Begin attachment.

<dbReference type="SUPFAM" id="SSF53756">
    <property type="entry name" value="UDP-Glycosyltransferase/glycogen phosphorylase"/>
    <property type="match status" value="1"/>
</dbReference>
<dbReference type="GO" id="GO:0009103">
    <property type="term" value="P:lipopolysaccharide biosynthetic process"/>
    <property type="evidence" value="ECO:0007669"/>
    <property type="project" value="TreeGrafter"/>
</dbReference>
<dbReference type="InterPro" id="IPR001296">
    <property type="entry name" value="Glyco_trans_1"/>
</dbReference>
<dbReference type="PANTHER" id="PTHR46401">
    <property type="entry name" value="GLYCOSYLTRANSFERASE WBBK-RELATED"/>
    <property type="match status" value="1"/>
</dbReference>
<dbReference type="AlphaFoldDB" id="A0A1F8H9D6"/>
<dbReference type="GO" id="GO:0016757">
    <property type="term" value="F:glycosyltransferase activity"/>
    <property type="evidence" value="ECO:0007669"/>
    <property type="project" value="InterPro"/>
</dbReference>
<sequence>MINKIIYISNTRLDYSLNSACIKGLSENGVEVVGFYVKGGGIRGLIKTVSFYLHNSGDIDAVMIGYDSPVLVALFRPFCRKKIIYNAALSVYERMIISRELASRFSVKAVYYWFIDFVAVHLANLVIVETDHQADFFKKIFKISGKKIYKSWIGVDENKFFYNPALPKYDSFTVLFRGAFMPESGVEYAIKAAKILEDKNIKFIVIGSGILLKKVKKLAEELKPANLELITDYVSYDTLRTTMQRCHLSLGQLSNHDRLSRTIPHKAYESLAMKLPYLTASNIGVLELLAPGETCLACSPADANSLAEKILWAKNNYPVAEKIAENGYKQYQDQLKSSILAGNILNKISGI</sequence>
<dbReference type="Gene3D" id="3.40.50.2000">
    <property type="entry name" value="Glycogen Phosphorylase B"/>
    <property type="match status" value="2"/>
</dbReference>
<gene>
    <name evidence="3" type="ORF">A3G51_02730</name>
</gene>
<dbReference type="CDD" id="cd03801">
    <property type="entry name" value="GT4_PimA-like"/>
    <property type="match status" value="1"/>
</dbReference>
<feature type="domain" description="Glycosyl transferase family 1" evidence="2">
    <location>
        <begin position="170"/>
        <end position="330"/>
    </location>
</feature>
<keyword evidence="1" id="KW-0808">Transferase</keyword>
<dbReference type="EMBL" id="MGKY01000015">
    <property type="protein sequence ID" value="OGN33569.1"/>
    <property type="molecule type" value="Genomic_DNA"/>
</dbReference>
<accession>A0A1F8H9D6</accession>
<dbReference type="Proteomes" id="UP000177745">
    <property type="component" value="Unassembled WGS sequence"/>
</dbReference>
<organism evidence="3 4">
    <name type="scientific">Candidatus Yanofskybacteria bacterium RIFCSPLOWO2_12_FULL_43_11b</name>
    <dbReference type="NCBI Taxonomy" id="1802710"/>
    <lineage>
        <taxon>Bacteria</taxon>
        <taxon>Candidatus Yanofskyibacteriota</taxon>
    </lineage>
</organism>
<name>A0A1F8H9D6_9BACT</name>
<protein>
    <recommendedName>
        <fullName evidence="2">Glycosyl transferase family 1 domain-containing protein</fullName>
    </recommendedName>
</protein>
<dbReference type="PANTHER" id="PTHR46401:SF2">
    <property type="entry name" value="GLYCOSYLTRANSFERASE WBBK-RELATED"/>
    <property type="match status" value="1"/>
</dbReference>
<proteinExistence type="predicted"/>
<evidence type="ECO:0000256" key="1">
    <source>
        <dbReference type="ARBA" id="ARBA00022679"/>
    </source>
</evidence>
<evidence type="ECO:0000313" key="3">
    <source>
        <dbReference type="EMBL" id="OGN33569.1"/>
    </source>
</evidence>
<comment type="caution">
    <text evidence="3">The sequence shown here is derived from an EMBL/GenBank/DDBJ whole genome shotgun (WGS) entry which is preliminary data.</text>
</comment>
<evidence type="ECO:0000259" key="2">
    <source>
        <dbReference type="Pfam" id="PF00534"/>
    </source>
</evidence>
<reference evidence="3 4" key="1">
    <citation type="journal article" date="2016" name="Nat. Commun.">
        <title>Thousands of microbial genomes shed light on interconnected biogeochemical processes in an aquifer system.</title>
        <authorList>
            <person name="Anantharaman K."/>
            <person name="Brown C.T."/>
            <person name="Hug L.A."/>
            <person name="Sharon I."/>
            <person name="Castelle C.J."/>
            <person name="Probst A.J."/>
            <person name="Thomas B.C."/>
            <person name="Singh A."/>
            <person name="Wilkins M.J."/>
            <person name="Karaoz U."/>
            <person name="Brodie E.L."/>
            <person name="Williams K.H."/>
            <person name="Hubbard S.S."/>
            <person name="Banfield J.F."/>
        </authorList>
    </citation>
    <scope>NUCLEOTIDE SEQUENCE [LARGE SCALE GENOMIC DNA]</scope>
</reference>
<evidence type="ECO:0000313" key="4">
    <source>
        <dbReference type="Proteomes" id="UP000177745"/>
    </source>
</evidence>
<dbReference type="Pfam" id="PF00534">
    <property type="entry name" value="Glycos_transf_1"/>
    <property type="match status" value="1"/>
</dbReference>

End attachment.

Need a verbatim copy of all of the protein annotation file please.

<dbReference type="SUPFAM" id="SSF53756">
    <property type="entry name" value="UDP-Glycosyltransferase/glycogen phosphorylase"/>
    <property type="match status" value="1"/>
</dbReference>
<dbReference type="GO" id="GO:0009103">
    <property type="term" value="P:lipopolysaccharide biosynthetic process"/>
    <property type="evidence" value="ECO:0007669"/>
    <property type="project" value="TreeGrafter"/>
</dbReference>
<dbReference type="InterPro" id="IPR001296">
    <property type="entry name" value="Glyco_trans_1"/>
</dbReference>
<dbReference type="PANTHER" id="PTHR46401">
    <property type="entry name" value="GLYCOSYLTRANSFERASE WBBK-RELATED"/>
    <property type="match status" value="1"/>
</dbReference>
<dbReference type="AlphaFoldDB" id="A0A1F8H9D6"/>
<dbReference type="GO" id="GO:0016757">
    <property type="term" value="F:glycosyltransferase activity"/>
    <property type="evidence" value="ECO:0007669"/>
    <property type="project" value="InterPro"/>
</dbReference>
<sequence>MINKIIYISNTRLDYSLNSACIKGLSENGVEVVGFYVKGGGIRGLIKTVSFYLHNSGDIDAVMIGYDSPVLVALFRPFCRKKIIYNAALSVYERMIISRELASRFSVKAVYYWFIDFVAVHLANLVIVETDHQADFFKKIFKISGKKIYKSWIGVDENKFFYNPALPKYDSFTVLFRGAFMPESGVEYAIKAAKILEDKNIKFIVIGSGILLKKVKKLAEELKPANLELITDYVSYDTLRTTMQRCHLSLGQLSNHDRLSRTIPHKAYESLAMKLPYLTASNIGVLELLAPGETCLACSPADANSLAEKILWAKNNYPVAEKIAENGYKQYQDQLKSSILAGNILNKISGI</sequence>
<dbReference type="Gene3D" id="3.40.50.2000">
    <property type="entry name" value="Glycogen Phosphorylase B"/>
    <property type="match status" value="2"/>
</dbReference>
<gene>
    <name evidence="3" type="ORF">A3G51_02730</name>
</gene>
<dbReference type="CDD" id="cd03801">
    <property type="entry name" value="GT4_PimA-like"/>
    <property type="match status" value="1"/>
</dbReference>
<feature type="domain" description="Glycosyl transferase family 1" evidence="2">
    <location>
        <begin position="170"/>
        <end position="330"/>
    </location>
</feature>
<keyword evidence="1" id="KW-0808">Transferase</keyword>
<dbReference type="EMBL" id="MGKY01000015">
    <property type="protein sequence ID" value="OGN33569.1"/>
    <property type="molecule type" value="Genomic_DNA"/>
</dbReference>
<accession>A0A1F8H9D6</accession>
<dbReference type="Proteomes" id="UP000177745">
    <property type="component" value="Unassembled WGS sequence"/>
</dbReference>
<organism evidence="3 4">
    <name type="scientific">Candidatus Yanofskybacteria bacterium RIFCSPLOWO2_12_FULL_43_11b</name>
    <dbReference type="NCBI Taxonomy" id="1802710"/>
    <lineage>
        <taxon>Bacteria</taxon>
        <taxon>Candidatus Yanofskyibacteriota</taxon>
    </lineage>
</organism>
<name>A0A1F8H9D6_9BACT</name>
<protein>
    <recommendedName>
        <fullName evidence="2">Glycosyl transferase family 1 domain-containing protein</fullName>
    </recommendedName>
</protein>
<dbReference type="PANTHER" id="PTHR46401:SF2">
    <property type="entry name" value="GLYCOSYLTRANSFERASE WBBK-RELATED"/>
    <property type="match status" value="1"/>
</dbReference>
<proteinExistence type="predicted"/>
<evidence type="ECO:0000256" key="1">
    <source>
        <dbReference type="ARBA" id="ARBA00022679"/>
    </source>
</evidence>
<evidence type="ECO:0000313" key="3">
    <source>
        <dbReference type="EMBL" id="OGN33569.1"/>
    </source>
</evidence>
<comment type="caution">
    <text evidence="3">The sequence shown here is derived from an EMBL/GenBank/DDBJ whole genome shotgun (WGS) entry which is preliminary data.</text>
</comment>
<evidence type="ECO:0000259" key="2">
    <source>
        <dbReference type="Pfam" id="PF00534"/>
    </source>
</evidence>
<reference evidence="3 4" key="1">
    <citation type="journal article" date="2016" name="Nat. Commun.">
        <title>Thousands of microbial genomes shed light on interconnected biogeochemical processes in an aquifer system.</title>
        <authorList>
            <person name="Anantharaman K."/>
            <person name="Brown C.T."/>
            <person name="Hug L.A."/>
            <person name="Sharon I."/>
            <person name="Castelle C.J."/>
            <person name="Probst A.J."/>
            <person name="Thomas B.C."/>
            <person name="Singh A."/>
            <person name="Wilkins M.J."/>
            <person name="Karaoz U."/>
            <person name="Brodie E.L."/>
            <person name="Williams K.H."/>
            <person name="Hubbard S.S."/>
            <person name="Banfield J.F."/>
        </authorList>
    </citation>
    <scope>NUCLEOTIDE SEQUENCE [LARGE SCALE GENOMIC DNA]</scope>
</reference>
<evidence type="ECO:0000313" key="4">
    <source>
        <dbReference type="Proteomes" id="UP000177745"/>
    </source>
</evidence>
<dbReference type="Pfam" id="PF00534">
    <property type="entry name" value="Glycos_transf_1"/>
    <property type="match status" value="1"/>
</dbReference>